KALAMAZOO — Six years after Michigan declared war on methamphetamine with a slew of new laws, the drug is back, worse than ever.
Last year there were 756 meth incidents statewide, compared to 451 when the laws were adopted in 2005. The state’s meth problem is most severe in Southwest Michigan, with Kalamazoo County leading the state last year with 97 incidents.
As clandestine meth manufacturing has soared, people burned from such operations have taxed the local hospital’s burn unit, meth-related crime and property contamination have escalated, and state and federal funding to clean up the mess has evaporated.
Here is how the meth problem has morphed since 2005, when the Kalamazoo Gazette examined the problem in a special eight-day series titled, “The Menace of Meth.”
Then: Houses are blowing up and burning down when volatile homemade meth-making chemicals set off explosions in large-scale, home-based “meth labs.”
Changes: Meth manufacturers simplify their methods, including making frequent small batches for personal use.
Now: Today’s meth “cooks” favor small batches, made in 2-liter pop bottles, often in cars or outbuildings. The small “one-pot” operations are more common and more deadly: In 2010, there were 37 confirmed lab fires, 32 people injured and three deaths as a result of the lab fires. All three deaths occurred in Southwest Michigan. There were 17 meth-burned patients treated at Bronson Methodist Hospital’s burn unit last year, compared to five in 2008.
Challenges: Discovering and disrupting small meth operations.
Then: Dangerous chemicals used in methamphetamine production quickly contaminate the surroundings, leaving unsuspecting renters, motel guests and home-buyers vulnerable to exposure to contamination.
Changes: State legislators in April 2004 pass a law requiring the Michigan Department of Environmental Quality be notified each time a meth lab is discovered. The law requires sites to remain vacant until chemicals are removed, contaminated areas cleaned and property certified safe for occupancy.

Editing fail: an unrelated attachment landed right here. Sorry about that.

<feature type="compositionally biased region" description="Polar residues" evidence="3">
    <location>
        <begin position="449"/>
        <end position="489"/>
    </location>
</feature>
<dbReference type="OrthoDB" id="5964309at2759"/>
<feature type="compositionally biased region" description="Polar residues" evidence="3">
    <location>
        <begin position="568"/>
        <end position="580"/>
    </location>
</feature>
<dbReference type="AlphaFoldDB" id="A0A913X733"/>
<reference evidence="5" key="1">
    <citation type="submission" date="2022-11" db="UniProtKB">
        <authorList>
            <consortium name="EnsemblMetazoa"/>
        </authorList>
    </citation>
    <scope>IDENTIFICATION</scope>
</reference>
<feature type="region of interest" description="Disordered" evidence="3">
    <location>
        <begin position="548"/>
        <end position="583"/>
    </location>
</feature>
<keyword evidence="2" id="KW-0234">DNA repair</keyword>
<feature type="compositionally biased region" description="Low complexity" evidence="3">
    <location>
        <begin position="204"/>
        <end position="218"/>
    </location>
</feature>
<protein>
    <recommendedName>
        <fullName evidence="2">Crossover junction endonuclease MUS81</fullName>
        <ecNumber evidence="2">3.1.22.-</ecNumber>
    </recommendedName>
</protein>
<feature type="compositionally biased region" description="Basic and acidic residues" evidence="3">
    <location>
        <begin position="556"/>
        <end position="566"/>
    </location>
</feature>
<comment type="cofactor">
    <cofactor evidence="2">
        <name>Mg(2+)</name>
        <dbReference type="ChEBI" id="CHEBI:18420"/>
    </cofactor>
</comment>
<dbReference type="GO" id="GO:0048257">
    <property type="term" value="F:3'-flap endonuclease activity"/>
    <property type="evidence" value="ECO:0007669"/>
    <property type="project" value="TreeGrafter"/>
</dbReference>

Now: Enforcement has flagged because of lack of funds. Kalamazoo County is the only county in the area that continues to track and address contaminated properties. Allegan County is not involved in any meth-related cleanups; Van Buren County’s methamphetamine task force has disbanded.
Kalamazoo County has had cuts too, but employees share duties, including checking on condemned meth properties.Consultation with homeowners and landlords and other services that were once offered are now left to private contractors.
Challenges: Tracking and posting locations of contaminated dwellings and enforcing cleanup of sites; finding money to pay for crime scene waste disposal.
Then: Theft and excessive purchases of cold medicines containing pseudoephedrine are rampant; meth cooks ruin farmers’ fertilizer tanks and disrupt planting by stealing anhydrous ammonia used in methamphetamine production.
Changes: New laws greatly restrict sale of cold medicines to adults only, sold either behind the pharmacy counter or requiring a signature in a log book; federal laws establish a procedure to track and limit import of pseudophedrine to the amount needed only for legitimate cold medication sales. Fertilizer additives stain cooks with pink dye and render the end-product meth less desirable.
Now: The fertilizer theft problem is largely resolved when meth cooks move to new methods of production that do not require that chemical. That leaves pseudophedrine-containing cold medications as the key ingredient. Meth cooks in Michigan skirt new restrictions by moving from store to store and recruiting friends to help buy cold tablets; stores’ databases are rarely linked and buyers can purchase the limit at multiple stores. Law-enforcement agencies lack the time and staffing to review handwritten logs, or to compare sales from one store to another to track down offenders. A black market for cold tablets has emerged.
Challenges: Oregon and Mississippi require prescriptions for products containing pseudophedrine, and similar prescription-only legislation is now being drafted in Michigan. Supporters predict stiff opposition by pharmaceutical companies.
Then: Cleanup of hazardous waste at meth crime scenes is paid for with federal funds.
Changes: In February, the federal funding is used up and not restored by Congress.
Now: Local governments are scrambling to figure out how to pay for the initial cleanup of such crime scenes. “It’s something that’s coming to a head,” said Allegan County Undersheriff Jim Hull.
Challenges: Without money to pay for disposal of meth-making materials, many police agencies that lack funding for the work “are only getting involved if there’s no way to get out of it,” Hull said.
“They’re not going out and searching for it.”